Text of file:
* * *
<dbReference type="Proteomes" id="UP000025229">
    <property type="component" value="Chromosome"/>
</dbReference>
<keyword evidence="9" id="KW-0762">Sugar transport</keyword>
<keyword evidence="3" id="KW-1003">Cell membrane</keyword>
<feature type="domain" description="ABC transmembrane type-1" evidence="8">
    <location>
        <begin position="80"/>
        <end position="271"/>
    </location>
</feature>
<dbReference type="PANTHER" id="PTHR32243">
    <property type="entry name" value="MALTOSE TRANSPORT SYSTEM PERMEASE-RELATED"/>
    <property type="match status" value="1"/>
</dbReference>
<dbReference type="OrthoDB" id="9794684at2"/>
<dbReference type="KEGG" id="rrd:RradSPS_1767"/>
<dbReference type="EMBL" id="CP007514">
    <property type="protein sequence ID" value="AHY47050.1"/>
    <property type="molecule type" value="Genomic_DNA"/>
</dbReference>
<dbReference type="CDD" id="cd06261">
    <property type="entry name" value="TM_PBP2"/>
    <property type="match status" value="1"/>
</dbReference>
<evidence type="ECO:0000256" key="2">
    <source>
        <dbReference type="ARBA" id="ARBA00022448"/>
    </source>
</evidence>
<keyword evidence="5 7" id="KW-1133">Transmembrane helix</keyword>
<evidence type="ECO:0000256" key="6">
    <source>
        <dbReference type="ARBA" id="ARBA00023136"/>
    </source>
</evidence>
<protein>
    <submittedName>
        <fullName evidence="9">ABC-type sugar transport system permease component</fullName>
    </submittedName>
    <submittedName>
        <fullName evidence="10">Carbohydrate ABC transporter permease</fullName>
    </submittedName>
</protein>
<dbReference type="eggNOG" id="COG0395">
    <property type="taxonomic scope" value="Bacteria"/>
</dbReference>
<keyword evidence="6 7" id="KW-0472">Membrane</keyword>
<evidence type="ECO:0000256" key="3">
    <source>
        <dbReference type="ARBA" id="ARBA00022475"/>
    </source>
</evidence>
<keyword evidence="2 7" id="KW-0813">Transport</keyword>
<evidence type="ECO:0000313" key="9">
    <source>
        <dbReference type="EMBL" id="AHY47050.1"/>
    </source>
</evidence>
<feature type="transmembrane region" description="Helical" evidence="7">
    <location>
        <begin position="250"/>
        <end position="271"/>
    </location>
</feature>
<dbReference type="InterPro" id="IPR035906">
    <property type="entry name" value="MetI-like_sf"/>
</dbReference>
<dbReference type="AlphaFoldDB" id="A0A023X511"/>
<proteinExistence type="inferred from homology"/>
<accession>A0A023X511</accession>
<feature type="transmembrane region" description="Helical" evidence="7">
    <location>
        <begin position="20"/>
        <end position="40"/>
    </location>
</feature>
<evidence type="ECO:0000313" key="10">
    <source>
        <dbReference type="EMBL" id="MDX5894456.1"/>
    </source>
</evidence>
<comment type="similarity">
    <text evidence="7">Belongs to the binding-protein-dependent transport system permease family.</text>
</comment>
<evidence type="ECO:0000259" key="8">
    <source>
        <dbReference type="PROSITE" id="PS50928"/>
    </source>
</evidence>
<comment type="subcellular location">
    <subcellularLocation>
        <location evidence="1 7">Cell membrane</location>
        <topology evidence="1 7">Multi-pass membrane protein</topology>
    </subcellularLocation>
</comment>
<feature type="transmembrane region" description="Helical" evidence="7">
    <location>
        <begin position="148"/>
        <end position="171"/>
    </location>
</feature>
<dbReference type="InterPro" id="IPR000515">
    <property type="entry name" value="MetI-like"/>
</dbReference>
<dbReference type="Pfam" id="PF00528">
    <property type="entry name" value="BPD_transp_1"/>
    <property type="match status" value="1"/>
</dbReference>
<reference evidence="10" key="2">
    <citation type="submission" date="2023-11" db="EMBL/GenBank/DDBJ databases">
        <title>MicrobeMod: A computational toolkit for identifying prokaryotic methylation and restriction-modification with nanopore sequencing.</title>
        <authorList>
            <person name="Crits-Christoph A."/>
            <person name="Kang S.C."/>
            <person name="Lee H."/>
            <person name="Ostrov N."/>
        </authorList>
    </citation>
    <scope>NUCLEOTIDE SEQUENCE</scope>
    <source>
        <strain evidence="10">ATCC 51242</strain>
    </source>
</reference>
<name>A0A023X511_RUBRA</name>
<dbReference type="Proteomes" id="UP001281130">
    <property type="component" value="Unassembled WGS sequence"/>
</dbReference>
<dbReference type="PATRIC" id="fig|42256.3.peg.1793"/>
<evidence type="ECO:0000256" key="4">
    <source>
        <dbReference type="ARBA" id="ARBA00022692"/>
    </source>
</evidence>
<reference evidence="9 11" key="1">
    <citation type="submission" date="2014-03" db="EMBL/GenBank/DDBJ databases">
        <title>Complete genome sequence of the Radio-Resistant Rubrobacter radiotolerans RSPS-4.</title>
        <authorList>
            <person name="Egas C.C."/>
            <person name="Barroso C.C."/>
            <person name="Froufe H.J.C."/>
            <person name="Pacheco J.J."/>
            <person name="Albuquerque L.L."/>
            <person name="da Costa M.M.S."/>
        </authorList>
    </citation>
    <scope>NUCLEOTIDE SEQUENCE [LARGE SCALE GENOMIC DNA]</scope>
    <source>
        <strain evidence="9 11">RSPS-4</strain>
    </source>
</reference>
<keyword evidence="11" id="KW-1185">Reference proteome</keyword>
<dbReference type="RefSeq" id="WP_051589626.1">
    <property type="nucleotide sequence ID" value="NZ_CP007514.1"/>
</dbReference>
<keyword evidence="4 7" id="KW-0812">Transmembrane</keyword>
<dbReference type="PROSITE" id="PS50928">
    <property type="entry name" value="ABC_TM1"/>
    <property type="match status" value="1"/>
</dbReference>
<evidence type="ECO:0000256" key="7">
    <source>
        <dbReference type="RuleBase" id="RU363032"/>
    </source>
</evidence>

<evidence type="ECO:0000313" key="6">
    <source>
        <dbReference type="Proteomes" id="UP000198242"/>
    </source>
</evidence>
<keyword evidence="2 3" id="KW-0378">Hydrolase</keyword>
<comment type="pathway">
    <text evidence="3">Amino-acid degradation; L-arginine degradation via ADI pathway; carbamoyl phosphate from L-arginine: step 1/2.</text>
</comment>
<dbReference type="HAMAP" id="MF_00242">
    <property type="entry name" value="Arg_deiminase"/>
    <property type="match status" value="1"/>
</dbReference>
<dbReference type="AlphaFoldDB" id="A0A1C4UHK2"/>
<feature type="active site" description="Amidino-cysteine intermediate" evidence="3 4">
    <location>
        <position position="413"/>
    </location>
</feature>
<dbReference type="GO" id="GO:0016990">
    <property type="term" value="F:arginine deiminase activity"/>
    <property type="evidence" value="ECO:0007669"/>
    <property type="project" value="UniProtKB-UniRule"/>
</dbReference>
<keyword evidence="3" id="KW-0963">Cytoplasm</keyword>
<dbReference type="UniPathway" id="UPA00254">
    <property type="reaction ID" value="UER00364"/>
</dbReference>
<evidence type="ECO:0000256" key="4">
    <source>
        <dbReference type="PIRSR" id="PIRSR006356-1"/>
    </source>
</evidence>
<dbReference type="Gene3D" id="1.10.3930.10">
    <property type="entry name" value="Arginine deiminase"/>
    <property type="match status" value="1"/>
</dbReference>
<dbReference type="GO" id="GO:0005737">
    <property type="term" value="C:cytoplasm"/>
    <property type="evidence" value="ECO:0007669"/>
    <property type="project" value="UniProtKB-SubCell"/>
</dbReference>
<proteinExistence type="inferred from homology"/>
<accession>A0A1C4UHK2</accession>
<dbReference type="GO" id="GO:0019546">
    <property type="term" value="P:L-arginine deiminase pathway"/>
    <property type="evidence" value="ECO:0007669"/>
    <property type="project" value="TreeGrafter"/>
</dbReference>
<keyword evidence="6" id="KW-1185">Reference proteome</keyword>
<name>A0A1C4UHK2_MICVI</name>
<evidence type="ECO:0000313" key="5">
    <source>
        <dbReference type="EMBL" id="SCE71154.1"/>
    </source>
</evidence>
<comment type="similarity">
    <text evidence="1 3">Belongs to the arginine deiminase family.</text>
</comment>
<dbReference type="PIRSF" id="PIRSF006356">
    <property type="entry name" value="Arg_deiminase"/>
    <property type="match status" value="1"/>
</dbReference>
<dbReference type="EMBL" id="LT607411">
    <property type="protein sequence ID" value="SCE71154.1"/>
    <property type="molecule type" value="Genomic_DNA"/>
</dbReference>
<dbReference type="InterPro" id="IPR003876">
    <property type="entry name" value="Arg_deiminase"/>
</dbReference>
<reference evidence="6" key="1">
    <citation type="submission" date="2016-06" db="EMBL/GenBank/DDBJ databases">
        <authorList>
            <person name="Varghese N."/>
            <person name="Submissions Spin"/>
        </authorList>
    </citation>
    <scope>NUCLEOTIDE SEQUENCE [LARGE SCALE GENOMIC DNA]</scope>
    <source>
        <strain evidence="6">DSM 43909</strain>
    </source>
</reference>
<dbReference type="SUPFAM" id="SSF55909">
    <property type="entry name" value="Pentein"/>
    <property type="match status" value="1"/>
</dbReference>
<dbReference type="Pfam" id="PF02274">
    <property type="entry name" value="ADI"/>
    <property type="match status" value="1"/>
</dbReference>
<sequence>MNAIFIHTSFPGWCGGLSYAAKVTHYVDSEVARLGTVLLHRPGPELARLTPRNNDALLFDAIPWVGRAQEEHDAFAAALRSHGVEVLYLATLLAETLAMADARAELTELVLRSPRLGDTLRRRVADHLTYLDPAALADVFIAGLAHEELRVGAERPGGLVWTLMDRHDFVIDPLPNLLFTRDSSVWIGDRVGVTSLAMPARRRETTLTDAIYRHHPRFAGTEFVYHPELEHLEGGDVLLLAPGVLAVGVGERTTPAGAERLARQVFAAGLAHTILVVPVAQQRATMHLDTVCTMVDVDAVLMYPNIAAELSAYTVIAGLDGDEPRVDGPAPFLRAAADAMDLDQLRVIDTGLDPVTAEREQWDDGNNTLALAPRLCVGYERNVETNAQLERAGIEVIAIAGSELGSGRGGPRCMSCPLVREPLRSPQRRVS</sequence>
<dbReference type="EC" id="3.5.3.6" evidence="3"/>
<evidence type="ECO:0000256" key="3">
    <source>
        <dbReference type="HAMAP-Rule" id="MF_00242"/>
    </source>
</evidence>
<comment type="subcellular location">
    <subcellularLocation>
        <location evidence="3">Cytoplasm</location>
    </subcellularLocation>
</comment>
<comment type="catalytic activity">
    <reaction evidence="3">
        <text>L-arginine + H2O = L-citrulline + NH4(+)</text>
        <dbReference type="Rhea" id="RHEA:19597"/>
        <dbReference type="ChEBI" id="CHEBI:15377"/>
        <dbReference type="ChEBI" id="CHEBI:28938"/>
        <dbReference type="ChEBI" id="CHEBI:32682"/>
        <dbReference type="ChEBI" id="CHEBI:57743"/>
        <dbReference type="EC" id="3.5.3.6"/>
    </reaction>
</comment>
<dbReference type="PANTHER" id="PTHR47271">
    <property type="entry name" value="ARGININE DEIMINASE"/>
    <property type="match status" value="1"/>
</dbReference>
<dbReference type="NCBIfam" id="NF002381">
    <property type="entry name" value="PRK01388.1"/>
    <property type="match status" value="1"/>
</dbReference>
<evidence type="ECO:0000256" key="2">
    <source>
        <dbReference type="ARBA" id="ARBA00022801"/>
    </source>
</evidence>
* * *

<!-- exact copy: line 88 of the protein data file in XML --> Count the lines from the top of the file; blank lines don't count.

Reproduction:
        <dbReference type="PROSITE" id="PS50928"/>